By now we have a general layout of what our game should look like.
For the example that I am trying to convey here we have a basic game structure, a theme and how it´s supposed to be played, using a game map, cards and some counters. Next comes one of the hardest parts, that is making all that into something akin to a real game.
For while you can create a game that might use rather intuitive or simple mechanisms or even is based upon some sort of common knowledge rules, you need rules nonetheless. Unlike a make-up game or good old tabletop roleplaying where the mind and imagination can fill a lot of the gaps, everything that happens in the game we are trying to create is based upon the idea, that you want it to happen. Nothing happens in a boardgame without a rule for it, so to speak. But to get to that part, we need rules first.
And thus we come to a part where all good will and help can´t make the jump for you. Each and every designer, from top to bottom, has to realize and learn, in what way he writes rules. Of course, certain restrictions always apply, for example good grammar, clear language and some sort of understandable language, but these are so basic that they aren´t really mentioned.
Every designer has his/her own way to design rules. Some envision the game as it is played and go from there to flow this idea into text, while still others develop the rules text piece by piece during prototyping game play. How you do this is completely up to you. To give you an example, I´ve included an image of the way I´ve written rules and how that looks afterwards.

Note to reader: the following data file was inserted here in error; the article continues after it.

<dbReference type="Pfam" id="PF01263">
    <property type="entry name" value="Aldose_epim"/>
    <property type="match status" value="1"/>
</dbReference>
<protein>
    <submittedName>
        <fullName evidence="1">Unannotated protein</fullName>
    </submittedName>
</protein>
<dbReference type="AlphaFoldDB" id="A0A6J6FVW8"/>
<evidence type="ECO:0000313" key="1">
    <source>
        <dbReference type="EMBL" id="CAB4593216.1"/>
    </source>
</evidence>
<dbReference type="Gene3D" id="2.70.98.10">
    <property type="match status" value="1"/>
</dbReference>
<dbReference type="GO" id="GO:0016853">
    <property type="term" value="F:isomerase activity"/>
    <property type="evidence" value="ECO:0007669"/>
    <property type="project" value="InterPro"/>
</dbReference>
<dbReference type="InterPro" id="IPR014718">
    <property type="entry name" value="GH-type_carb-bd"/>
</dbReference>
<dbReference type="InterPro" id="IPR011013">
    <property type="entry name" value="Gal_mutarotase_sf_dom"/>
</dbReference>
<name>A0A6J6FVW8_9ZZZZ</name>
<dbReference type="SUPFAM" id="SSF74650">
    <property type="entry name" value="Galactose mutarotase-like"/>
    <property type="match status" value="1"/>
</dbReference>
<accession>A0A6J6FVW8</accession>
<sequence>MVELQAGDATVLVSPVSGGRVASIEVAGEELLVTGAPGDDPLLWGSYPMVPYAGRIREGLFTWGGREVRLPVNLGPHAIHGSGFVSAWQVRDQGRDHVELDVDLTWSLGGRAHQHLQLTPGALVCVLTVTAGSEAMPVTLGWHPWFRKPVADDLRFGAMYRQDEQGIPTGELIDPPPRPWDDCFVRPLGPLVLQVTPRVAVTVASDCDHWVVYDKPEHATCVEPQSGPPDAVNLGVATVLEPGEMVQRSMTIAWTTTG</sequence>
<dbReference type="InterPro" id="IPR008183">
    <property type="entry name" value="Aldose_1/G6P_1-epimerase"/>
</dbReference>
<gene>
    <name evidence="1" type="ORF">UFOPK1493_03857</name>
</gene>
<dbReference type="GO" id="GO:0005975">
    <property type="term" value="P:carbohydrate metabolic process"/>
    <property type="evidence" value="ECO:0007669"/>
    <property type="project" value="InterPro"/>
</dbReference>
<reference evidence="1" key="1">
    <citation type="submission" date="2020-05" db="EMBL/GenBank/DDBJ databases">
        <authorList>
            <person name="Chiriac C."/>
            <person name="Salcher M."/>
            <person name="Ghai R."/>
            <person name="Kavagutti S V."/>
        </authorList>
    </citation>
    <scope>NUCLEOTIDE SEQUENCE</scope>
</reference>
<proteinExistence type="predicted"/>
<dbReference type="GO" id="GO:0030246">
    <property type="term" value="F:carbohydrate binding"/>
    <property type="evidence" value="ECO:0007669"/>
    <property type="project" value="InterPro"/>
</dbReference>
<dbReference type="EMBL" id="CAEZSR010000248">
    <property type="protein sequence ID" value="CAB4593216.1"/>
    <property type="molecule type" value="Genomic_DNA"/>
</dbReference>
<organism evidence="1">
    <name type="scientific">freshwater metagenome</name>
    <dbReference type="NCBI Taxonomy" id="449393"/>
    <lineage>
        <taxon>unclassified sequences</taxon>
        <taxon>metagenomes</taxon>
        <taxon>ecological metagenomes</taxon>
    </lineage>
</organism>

Be careful, this might seem a mite complex. You see, I am one of those guys who already start from the outline we made earlier and envisions the game in his head, so writing each part down amounted to thinking more about the wording of each rule than what I am trying to do because the effect of the rule has already been determined.
But no one says that this has to be your way. I cannot stress this enough, for this is also the point where designers are shed alongside the way. Writing rules can be one of the most cumbersome thing for young designers to do, because for many there seems to be no fun or creativity in the process. I wouldn´t say that is true, but that is only a perspective I have, not necessarily the only real one.
What it is, however, is the point at which you need to translate your creativity into something that another person can look at and go "Oh, so that´s how it goes!".